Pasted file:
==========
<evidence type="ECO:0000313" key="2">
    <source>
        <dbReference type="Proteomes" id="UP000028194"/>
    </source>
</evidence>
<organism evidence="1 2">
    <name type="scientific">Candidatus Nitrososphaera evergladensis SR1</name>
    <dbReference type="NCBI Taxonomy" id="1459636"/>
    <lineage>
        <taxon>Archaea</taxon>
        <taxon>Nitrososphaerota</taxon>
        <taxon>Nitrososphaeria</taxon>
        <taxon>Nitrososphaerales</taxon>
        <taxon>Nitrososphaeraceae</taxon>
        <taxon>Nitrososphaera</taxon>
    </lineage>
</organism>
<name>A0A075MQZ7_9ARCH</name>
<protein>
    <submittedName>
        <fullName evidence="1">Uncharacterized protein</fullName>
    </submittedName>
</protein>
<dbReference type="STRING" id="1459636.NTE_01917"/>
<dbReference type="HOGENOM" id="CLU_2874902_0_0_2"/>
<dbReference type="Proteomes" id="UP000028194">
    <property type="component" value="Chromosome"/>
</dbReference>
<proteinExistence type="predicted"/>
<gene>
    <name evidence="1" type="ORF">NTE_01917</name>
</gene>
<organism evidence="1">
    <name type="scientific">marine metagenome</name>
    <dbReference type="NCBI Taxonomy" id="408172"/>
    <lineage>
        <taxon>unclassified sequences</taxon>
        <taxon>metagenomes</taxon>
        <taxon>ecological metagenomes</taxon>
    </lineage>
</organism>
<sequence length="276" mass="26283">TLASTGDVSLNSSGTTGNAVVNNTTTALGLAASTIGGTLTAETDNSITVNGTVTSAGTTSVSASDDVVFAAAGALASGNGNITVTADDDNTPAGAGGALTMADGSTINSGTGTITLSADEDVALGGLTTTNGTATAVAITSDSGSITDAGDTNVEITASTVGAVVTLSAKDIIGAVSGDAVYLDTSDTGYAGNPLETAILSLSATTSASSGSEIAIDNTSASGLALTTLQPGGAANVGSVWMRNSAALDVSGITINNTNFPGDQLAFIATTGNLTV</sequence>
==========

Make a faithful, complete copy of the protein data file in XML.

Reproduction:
<evidence type="ECO:0000313" key="2">
    <source>
        <dbReference type="Proteomes" id="UP000028194"/>
    </source>
</evidence>
<organism evidence="1 2">
    <name type="scientific">Candidatus Nitrososphaera evergladensis SR1</name>
    <dbReference type="NCBI Taxonomy" id="1459636"/>
    <lineage>
        <taxon>Archaea</taxon>
        <taxon>Nitrososphaerota</taxon>
        <taxon>Nitrososphaeria</taxon>
        <taxon>Nitrososphaerales</taxon>
        <taxon>Nitrososphaeraceae</taxon>
        <taxon>Nitrososphaera</taxon>
    </lineage>
</organism>
<name>A0A075MQZ7_9ARCH</name>
<protein>
    <submittedName>
        <fullName evidence="1">Uncharacterized protein</fullName>
    </submittedName>
</protein>
<dbReference type="STRING" id="1459636.NTE_01917"/>
<dbReference type="HOGENOM" id="CLU_2874902_0_0_2"/>
<dbReference type="Proteomes" id="UP000028194">
    <property type="component" value="Chromosome"/>
</dbReference>
<proteinExistence type="predicted"/>
<gene>
    <name evidence="1" type="ORF">NTE_01917</name>
</gene>
<organism evidence="1">
    <name type="scientific">marine metagenome</name>
    <dbReference type="NCBI Taxonomy" id="408172"/>
    <lineage>
        <taxon>unclassified sequences</taxon>
        <taxon>metagenomes</taxon>
        <taxon>ecological metagenomes</taxon>
    </lineage>
</organism>
<sequence length="276" mass="26283">TLASTGDVSLNSSGTTGNAVVNNTTTALGLAASTIGGTLTAETDNSITVNGTVTSAGTTSVSASDDVVFAAAGALASGNGNITVTADDDNTPAGAGGALTMADGSTINSGTGTITLSADEDVALGGLTTTNGTATAVAITSDSGSITDAGDTNVEITASTVGAVVTLSAKDIIGAVSGDAVYLDTSDTGYAGNPLETAILSLSATTSASSGSEIAIDNTSASGLALTTLQPGGAANVGSVWMRNSAALDVSGITINNTNFPGDQLAFIATTGNLTV</sequence>